NASM CPT Podcast

Do Vibration Platforms Really Work?

National Academy of Sports Medicine
National Academy of Sports Medicine

In this episode, host Rick Richey separates fact from fiction on vibration platforms. He details their intended purpose, cites a collection of professionally recoded data in their effective, share a few personal experiences with the device, and many more helpful tips. The “NASM-CPT Podcast” will give you the good vibrations knowledge base to help further your training career! See also the episode on if massage guns work.

 

 

Transcript

**This transcript is generated with an AI transcription service. There may be typos and grammatical mistakes.

Rick Richey 00:15

Hey y'all, and welcome to the NSM CPT podcast. My name is Rick Ritchie. And today we're going to do another episode of Do they really work? And we've talked about several things. We've asked the question about several gizmos and modalities Do they really work, and today is no different word. Today we're going to talk about whole body vibration, or those vibration platforms.

I know some of some of the listeners here may have some of these in your gyms. They are found in a lot of the professional teams, the the D one athletic departments for for college football teams and things like that, these vibration platforms. And you know, I all want to know, do they really work Now full disclosure back in the day was a it was a few days back, I was employed briefly by one of these companies.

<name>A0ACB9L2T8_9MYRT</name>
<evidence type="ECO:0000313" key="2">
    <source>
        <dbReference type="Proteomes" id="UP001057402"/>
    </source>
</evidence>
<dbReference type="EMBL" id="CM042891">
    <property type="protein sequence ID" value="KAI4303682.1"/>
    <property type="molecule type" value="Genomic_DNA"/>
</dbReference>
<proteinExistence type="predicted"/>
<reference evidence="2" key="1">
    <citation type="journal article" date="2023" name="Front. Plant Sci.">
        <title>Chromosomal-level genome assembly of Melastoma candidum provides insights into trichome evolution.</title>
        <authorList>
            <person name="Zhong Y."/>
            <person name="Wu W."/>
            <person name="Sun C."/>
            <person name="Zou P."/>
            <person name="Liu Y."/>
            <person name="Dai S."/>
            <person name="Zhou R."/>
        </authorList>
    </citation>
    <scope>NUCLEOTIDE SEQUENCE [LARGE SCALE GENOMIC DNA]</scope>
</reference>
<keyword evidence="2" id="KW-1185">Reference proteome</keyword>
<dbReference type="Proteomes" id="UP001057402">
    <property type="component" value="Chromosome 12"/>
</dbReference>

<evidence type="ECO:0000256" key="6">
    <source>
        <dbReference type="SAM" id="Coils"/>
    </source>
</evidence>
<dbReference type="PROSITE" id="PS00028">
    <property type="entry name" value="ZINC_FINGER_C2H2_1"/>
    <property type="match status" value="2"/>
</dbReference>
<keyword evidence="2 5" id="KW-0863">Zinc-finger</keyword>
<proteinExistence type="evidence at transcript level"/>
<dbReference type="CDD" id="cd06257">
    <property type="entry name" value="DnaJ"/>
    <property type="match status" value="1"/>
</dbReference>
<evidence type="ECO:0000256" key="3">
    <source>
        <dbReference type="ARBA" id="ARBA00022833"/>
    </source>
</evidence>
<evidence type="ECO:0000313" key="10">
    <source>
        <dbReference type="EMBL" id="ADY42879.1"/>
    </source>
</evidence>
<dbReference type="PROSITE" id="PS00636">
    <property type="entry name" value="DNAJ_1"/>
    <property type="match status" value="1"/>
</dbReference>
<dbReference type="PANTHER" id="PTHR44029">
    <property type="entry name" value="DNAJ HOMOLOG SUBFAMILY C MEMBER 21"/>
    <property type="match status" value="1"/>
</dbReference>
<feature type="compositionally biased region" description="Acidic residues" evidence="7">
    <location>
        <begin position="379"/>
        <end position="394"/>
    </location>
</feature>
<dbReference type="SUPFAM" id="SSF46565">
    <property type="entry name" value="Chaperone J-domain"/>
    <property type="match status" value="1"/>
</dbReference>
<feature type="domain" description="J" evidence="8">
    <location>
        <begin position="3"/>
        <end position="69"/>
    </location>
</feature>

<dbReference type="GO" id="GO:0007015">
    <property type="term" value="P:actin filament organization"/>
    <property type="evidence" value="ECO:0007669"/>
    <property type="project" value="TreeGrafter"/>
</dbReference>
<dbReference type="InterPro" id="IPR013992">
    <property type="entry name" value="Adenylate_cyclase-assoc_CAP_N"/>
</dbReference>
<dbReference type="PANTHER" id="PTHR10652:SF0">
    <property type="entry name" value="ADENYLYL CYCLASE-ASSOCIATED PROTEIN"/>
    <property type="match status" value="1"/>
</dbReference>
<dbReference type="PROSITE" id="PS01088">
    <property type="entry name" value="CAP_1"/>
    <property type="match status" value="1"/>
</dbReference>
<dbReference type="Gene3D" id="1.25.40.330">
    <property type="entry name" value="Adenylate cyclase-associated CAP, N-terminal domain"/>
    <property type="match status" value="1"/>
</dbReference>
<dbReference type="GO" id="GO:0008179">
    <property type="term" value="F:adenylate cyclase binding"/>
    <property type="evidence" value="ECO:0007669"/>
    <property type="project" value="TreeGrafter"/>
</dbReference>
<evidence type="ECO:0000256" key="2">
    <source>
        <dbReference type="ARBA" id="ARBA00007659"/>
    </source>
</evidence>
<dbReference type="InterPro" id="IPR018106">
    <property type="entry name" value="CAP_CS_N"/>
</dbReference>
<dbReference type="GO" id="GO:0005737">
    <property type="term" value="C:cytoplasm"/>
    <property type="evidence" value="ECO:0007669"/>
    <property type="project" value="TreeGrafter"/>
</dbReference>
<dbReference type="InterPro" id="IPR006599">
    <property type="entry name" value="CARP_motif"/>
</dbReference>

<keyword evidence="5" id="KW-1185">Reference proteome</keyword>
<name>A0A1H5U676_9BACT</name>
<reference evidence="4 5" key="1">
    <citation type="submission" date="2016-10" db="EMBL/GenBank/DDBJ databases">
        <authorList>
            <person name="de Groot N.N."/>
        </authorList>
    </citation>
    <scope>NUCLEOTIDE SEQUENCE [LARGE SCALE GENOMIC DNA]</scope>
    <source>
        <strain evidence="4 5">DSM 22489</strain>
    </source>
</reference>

So power plate, which is kind of the name in the whole body vibration, the vibration platform. I worked for them. But I never worked for them. I was actually employed on paper, but I never actually did anything with them. And then they switched how they were doing their workshops. And I actually never got a chance to teach one. But I think I think it's good material. I haven't used any of PowerPoints material.

In fact, I skipped over some of the methods to so I didn't even see whether or not that particular brand was the brand that was providing what we're looking to do here. So whole body vibration. Let's look at the first category of people to see whether or not this is beneficial.

And whole body vibration. Let's just talk about it. You stand on top of this platform and the platform vibrates. It shakes some of them undulate, they go side to side and they vibrate. Some of them go straight up and down. Some have kind of a three dimensional movement, but no matter how you look at it, it is a vibration.

Well, that type of vibration. It was. I mean, I've heard claims for this. I've heard claims it can make you stronger, it can make you jump higher, make you more flexible, gets rid of cellulite, I remember hearing when somebody says it got rid of cellulite, a buddy of mine at the time turned to me and said it gets rid of cellulite. How does it make pants? So I don't think Cellulite is one of those things that this actually supports. However, there are some beneficial outcomes. So let's talk about him.

We've got let's see Marin case galahs at all 2018 10 rent. So this is a meta analysis for a whole body vibration and bone health in postmenopausal women, and systematic review and meta analysis. So the first one, we've got 10 randomized controlled trials, 462 postmenopausal women, significant pre post improvement in bone mineral density of the lumbar spine after doing whole body vibration, so the lumbar spine. After doing this, I think this one was a six week study.